13 December 2005
TURKEY: Religious communities need fundamental reform of Constitution
Long-running attempts to improve the Law on Foundations are not the way to introduce true individual and collective religious freedom in Turkey, argues Otmar Oehring of the German Catholic charity Missio <http://www.missio-aachen.de/menschen-kulturen/themen/menschenrechte> . Only some religious minorities are allowed such foundations, while foundations that do exist are subject to intrusive government interference. In this personal commentary for Forum 18 News Service <http://www.forum18.org>, Dr Oehring maintains that Turkey needs instead to tackle the fundamental problem of the lack of religious freedom. This can best be done, he contends, by both changing the Constitution and bringing in an accompanying law to concretely introduce the full individual and collective religious freedom rights spelled out in the European Convention on Human Rights.
Turkey's Law on Foundations plays a central role in the country's religious freedom situation, as it directly affects religious communities' ownership of property. Proposed amendments to the Law – which includes provisions governing "community foundations" for non-Muslim religious/ethnic communities – are facing a tortuous process. It is not even clear if the Ankara parliament will ever approve them. First discussed in late 2002 under the government led by Abdullah Gul in response to pressure from the European Union to bring Turkey's legal provisions into line with European practices on human rights, discussion has continued under the government of Recep Tayyip Erdogan.
As it became increasingly clear that it would be impossible to streamline the existing Law on Foundations, a draft of a new Law was finally prepared including provisions governing "community foundations" for non-Muslim religious communities. But once again these provisions do not satisfy the concerned groups as the amendments they proposed have not been included. Meanwhile the draft was sent to the relevant commission of parliament in May 2005, which was due to decide on the draft before summer this year. This however has not happened up to now.
The changes being proposed would be important for those non-Muslim communities which have "community foundations", such as the Armenian Catholic, Armenian Apostolic, Armenian Protestant, Bulgarian Orthodox, Chaldean Catholic, Georgian Catholic, Greek Catholic, Greek Melkite Orthodox, Jewish, Syriac Catholic, Syriac Orthodox and Syriac Protestant. In theory any improvement to the Foundations Law would allow them to keep the property they currently hold (often rather precariously) and recover property taken from them over the past seventy years.
Although in the past there were several hundred such foundations for non-Muslim communities owning thousands of properties, the government's Directorate-General for Foundations now says 160 are recognised by the state (compared to the 208 recognised by the state in 1948). The fate of the remainder and the property they administered remains unclear.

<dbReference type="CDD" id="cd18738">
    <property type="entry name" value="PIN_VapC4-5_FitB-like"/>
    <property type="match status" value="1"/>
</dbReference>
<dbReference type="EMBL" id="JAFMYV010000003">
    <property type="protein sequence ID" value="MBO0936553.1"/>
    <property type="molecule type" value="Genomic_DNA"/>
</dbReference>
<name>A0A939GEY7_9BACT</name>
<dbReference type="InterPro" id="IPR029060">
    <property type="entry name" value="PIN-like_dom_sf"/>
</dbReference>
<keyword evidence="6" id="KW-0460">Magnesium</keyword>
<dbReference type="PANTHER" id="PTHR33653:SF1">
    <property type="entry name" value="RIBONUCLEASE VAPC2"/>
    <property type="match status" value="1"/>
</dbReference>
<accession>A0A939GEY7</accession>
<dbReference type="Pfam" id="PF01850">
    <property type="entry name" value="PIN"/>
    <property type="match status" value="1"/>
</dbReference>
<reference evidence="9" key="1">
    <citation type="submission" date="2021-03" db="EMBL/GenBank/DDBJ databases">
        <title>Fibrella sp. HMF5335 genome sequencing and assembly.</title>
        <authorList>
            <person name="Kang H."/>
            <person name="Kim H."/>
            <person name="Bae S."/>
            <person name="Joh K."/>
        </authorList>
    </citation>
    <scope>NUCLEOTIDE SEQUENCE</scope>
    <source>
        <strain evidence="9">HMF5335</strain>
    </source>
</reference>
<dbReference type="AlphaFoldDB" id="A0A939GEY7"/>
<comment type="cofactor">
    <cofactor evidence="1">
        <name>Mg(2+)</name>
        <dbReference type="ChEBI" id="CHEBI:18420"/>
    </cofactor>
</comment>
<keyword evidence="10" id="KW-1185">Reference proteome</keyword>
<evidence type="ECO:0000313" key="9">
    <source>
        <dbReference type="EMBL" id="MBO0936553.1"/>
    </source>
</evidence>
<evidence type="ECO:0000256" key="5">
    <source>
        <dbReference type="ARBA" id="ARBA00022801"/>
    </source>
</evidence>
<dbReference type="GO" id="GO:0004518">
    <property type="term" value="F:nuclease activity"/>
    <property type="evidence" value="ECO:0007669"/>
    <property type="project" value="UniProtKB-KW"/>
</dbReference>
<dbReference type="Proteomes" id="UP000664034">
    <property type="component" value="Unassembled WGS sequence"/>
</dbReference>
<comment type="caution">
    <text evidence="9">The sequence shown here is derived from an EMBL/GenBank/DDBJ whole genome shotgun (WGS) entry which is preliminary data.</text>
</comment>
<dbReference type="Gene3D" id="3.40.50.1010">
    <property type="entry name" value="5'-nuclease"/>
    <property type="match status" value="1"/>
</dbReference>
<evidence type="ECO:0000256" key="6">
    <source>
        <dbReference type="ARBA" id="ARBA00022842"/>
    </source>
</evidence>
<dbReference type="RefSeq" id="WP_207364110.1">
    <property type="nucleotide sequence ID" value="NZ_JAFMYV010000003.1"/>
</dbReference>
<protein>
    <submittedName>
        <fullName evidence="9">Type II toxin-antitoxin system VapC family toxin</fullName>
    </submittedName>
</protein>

The existing Foundations Law is limited as it covers only some non-Muslim minority communities. The Roman Catholic Church, Protestant Churches (whether historical Churches or free Evangelical congregations), Jehovah's Witnesses, Baha'is and other non-Muslim groups have no such foundations – and are unlikely to be allowed to have any.
Two examples illustrate the complexity of the current situation. The Syriac Catholic Church does not have a community foundation (cemaat vakif) in Istanbul but a foundation in accordance with civil law. This had never before been seen in Turkey, because at the time it was founded, a foundation with a religious purpose could not be set up (see F18News 12 October 2005 http://www.forum18.org/
In December 2000 the Altintepe Protestant Church in Istanbul gained foundation status, which was confirmed by the Supreme Court. However this is not to the liking of the Directorate-General for Foundations, which cannot overturn a Supreme Court decision to grant foundation status, but which has since blocked foundation applications from at least two other Protestant churches.
Yet more fundamentally than the individual cases of some communities, I believe that trying to change the Foundation Law – even by trying to include at least all non-Muslim religious communities within its scope – is not the way to go to introduce full religious freedom into Turkey. The whole legal framework governing religion has to be changed.
Most crucially, the country's Constitution needs to be changed. At present, its Article 24 covering religion is so narrowly drawn that it protects only the right to worship. It includes no guarantees about the freedom to change one's faith or to join together with others in religious communities. No guarantee is given of religious communities' rights to organise themselves freely as they choose, to own property directly, to have legal recognition or to train their own personnel.